In personal injury cases and the legal field in general, it is crucial to look for and understand the relevant definitions. This is because the precise meaning of words and phrases can greatly impact the interpretation of laws, statutes, and court decisions. By thoroughly examining and understanding the definitions, the Chicago personal injury attorneys of Zneimer & Zneimer can make more accurate and persuasive arguments to support our clients’ claims. For example, not long ago, the Illinois Supreme Court had to face the issue whether the definition of “low speed gas bicycle” is constitutionally vague and whether a bicycle that does not meet the definition as in fact not a bicycle.
The case arose when State of Illinois charged a bicyclists with driving a motor vehicle with a revoked license. The defendant, John Plank was driving a gas bicycle and he argued that his bicycle was not a motor vehicle. A police officer observed John Plank riding a motorized bicycle down a Douglas County road at a speed of 26 miles per hour. According to the officer’s testimony, motorized bikes were allowed to travel up to 19 miles per hour, and upon reaching 20 miles per hour, they require a valid driver’s license, insurance, and registration. The officer described Plank’s bicycle as powered by “a weed-eater motor” and noted that it was not registered in Illinois. Although the bicycle had pedals in addition to its gasoline motor, the officer testified that he did not see Plank pedaling. The police officer signaled for Plank to stop, and Plank admitted that his license was revoked.
The Illinois Vehicle Code prohibits anyone with a revoked driver’s license from driving a “motor vehicle.” 625 ILCS 5/6-303(a) The code defines “low-speed gas bicycle” as a “2 or 3-wheeled device with fully operable pedals and a gasoline motor of less than one horsepower, whose maximum speed on a paved level surface, when powered solely by such a motor while ridden by an operator who weighs 170 pounds, is less than 20 miles per hour.” Id. § 1-140.15.
Plank argued that the statute in question was unconstitutionally vague, as it required police officers to make arbitrary determinations when enforcing it. According to him, officers would need to estimate the strength of a bicycle’s motor by considering factors such as the driver’s weight, the vehicle’s speed on a paved, level surface, and the proper functioning of the pedals. Mr. Planks contended that officers could not accurately make these determinations during a traffic stop. Although officers can use radar guns to estimate a driver’s speed, Plank claimed that they could not determine to what extent that speed resulted from the gasoline engine, the driver’s pedaling, or an inclined path.
The circuit court had agreed with Plank that the definition of “low-speed gas bicycle” was unconstitutionally vague and violated the due process clauses of the United States and Illinois Constitutions. A statutory provision can be too vague to satisfy the requirements of due process of law in two ways: first, the statute does not provide individuals of ordinary intelligence a reasonable opportunity to understand what conduct the law prohibits, or second, the statute does not provide law enforcement with reasonable standards to avoid arbitrary or discriminatory enforcement. However, the Illinois Supreme Court found that the circuit court erred when it found the definition unconstitutional. The statute both provides sufficient notice of what it prohibits to individuals of ordinary intelligence and supplies law enforcement officers with reasonable standards to prevent arbitrary enforcement.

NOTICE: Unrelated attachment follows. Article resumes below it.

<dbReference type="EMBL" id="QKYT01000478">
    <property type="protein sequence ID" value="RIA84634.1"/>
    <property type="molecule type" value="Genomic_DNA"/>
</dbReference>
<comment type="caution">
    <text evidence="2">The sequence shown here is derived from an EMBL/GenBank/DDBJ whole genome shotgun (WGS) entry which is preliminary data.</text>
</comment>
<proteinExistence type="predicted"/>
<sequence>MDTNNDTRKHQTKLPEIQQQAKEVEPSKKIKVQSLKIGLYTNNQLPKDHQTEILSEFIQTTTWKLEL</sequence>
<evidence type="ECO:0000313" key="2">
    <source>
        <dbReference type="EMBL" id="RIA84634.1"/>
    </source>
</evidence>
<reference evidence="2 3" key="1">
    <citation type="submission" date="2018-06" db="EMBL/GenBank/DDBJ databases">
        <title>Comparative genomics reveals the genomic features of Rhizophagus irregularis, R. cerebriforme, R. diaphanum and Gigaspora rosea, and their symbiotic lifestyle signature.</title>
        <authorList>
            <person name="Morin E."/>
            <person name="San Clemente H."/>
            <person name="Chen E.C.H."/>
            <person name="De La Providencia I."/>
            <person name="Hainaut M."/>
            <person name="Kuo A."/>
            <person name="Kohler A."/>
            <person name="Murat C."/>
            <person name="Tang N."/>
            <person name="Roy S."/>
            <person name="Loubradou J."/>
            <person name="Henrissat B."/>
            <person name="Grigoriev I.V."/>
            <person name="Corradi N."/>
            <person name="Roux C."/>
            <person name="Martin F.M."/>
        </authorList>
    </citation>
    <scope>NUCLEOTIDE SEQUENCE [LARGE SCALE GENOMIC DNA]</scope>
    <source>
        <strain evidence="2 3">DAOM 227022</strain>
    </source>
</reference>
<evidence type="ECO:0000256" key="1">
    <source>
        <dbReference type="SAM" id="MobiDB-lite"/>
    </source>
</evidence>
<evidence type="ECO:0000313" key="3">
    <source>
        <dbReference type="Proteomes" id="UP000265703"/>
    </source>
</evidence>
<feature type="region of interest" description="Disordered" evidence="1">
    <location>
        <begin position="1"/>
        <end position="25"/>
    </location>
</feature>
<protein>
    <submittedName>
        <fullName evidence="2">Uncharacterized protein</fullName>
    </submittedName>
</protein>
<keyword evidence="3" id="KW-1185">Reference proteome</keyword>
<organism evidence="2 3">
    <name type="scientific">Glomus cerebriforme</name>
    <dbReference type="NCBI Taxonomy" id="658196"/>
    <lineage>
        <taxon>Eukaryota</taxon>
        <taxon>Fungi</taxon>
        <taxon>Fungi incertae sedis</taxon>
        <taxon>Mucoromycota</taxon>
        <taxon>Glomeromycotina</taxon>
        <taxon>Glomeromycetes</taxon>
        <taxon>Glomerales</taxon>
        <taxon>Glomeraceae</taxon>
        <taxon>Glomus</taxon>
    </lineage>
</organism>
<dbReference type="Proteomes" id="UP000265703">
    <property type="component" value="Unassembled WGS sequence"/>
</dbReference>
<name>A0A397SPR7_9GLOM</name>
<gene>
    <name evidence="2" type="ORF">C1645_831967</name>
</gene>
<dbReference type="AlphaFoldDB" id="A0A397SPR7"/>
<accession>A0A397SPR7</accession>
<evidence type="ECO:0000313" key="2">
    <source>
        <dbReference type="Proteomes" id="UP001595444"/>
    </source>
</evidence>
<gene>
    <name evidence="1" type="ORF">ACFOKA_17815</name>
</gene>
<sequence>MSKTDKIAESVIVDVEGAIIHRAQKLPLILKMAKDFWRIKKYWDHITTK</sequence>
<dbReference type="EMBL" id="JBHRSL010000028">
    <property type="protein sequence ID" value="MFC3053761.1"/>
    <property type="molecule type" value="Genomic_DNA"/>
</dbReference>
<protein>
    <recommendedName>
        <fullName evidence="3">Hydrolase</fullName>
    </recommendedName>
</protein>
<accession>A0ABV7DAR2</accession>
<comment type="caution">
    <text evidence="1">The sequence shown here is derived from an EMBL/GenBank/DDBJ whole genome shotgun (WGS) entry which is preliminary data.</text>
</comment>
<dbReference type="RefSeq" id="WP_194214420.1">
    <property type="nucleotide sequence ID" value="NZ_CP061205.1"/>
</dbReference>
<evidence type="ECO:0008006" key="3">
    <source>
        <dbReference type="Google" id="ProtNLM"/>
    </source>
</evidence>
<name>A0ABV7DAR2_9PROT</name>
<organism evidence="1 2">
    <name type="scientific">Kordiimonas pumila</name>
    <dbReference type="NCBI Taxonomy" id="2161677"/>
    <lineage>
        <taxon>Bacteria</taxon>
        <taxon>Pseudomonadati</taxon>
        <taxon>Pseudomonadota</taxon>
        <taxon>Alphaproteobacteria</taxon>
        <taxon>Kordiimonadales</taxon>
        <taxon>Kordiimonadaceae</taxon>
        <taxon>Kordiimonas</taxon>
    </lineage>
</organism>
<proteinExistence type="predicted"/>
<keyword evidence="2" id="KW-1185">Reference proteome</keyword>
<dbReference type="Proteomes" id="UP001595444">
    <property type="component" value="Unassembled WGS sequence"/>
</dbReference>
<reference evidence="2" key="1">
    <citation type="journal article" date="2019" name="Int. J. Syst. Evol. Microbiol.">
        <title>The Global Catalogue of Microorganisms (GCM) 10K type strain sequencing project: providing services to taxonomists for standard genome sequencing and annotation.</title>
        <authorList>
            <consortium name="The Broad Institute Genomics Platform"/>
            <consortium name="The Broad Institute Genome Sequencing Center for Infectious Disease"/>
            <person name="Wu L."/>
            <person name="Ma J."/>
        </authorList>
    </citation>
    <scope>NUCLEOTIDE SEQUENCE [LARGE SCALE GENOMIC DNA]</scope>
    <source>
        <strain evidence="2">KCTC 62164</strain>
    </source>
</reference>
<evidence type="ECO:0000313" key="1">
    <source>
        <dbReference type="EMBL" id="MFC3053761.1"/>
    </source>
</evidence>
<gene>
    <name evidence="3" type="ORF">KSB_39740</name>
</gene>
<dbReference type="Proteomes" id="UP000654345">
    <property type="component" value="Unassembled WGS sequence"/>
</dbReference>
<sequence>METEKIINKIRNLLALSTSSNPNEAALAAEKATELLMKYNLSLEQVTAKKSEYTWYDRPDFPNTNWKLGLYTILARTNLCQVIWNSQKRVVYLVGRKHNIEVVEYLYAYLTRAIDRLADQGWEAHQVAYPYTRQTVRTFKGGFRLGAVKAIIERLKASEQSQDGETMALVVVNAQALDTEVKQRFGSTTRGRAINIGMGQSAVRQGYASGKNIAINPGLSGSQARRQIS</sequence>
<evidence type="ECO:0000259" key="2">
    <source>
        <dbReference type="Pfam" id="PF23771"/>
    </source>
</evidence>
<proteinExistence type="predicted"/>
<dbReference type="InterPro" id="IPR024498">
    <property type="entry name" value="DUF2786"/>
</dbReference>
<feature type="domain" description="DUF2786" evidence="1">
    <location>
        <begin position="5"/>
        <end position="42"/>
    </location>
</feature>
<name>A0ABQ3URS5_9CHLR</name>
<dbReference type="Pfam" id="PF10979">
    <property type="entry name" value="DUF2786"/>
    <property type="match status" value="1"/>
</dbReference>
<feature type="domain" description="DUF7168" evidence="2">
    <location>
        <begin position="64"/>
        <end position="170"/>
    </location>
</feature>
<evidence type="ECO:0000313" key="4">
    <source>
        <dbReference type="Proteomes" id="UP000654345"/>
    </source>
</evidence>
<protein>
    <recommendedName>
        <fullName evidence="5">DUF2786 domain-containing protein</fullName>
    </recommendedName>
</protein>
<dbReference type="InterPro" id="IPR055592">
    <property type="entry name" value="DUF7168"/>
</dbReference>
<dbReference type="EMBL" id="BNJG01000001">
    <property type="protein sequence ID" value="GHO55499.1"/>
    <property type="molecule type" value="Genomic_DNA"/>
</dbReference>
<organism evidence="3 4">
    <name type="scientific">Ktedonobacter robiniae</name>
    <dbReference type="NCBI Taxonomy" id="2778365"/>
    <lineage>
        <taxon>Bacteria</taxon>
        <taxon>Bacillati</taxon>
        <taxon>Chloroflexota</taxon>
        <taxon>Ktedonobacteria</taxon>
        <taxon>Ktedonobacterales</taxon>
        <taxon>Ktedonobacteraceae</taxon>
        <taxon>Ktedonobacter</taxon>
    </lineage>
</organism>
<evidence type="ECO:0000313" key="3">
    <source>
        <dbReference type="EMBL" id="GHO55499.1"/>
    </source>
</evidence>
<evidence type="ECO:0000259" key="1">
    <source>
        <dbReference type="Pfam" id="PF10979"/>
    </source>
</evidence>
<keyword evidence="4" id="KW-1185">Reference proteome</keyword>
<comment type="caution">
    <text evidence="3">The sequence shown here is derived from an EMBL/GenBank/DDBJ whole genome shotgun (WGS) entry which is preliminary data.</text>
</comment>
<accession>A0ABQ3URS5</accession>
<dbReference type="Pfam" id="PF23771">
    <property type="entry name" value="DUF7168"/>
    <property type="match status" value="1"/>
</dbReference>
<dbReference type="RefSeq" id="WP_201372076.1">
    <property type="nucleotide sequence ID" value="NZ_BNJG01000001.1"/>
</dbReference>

The higher court’s decision clarifies the legal landscape for individuals with revoked licenses in Illinois. While the statute does not grant unrestricted driving privileges to those with a revoked license, it does allow for the operation of a “low-speed gas bicycle” without violating the law. This gives people with revoked licenses an option for transportation that is within the bounds of the law, while still ensuring that they are not endangering the public by operating a motor vehicle.
The case of Mr.Plank emphasizes the importance of understanding the nuances of the law, particularly when it comes to vehicle regulations. The higher court’s analysis showed that the statute provides sufficient notice and reasonable standards, upholding the constitutionality of the statute and providing a clear understanding of the rights and limitations of individuals with revoked licenses. As a result, revoked license holders in Illinois have a clear understanding of their transportation options within the bounds of the law.
If the gas-powered bicycle can speed over the statutory limit, and is therefore a motor vehicle, the question is whether the owner must maintain liability insurance. There is no requirement for a mandatory liability insurance for bicycles, but in this case, this bicycle was considered a motor vehicle. People injured in an accident with such a bicycle/vehicle will face a web of rules. If you were injured in an accident with a bicycle or a vehicle, contact our Chicago bicycle injury attorneys for a free consultation.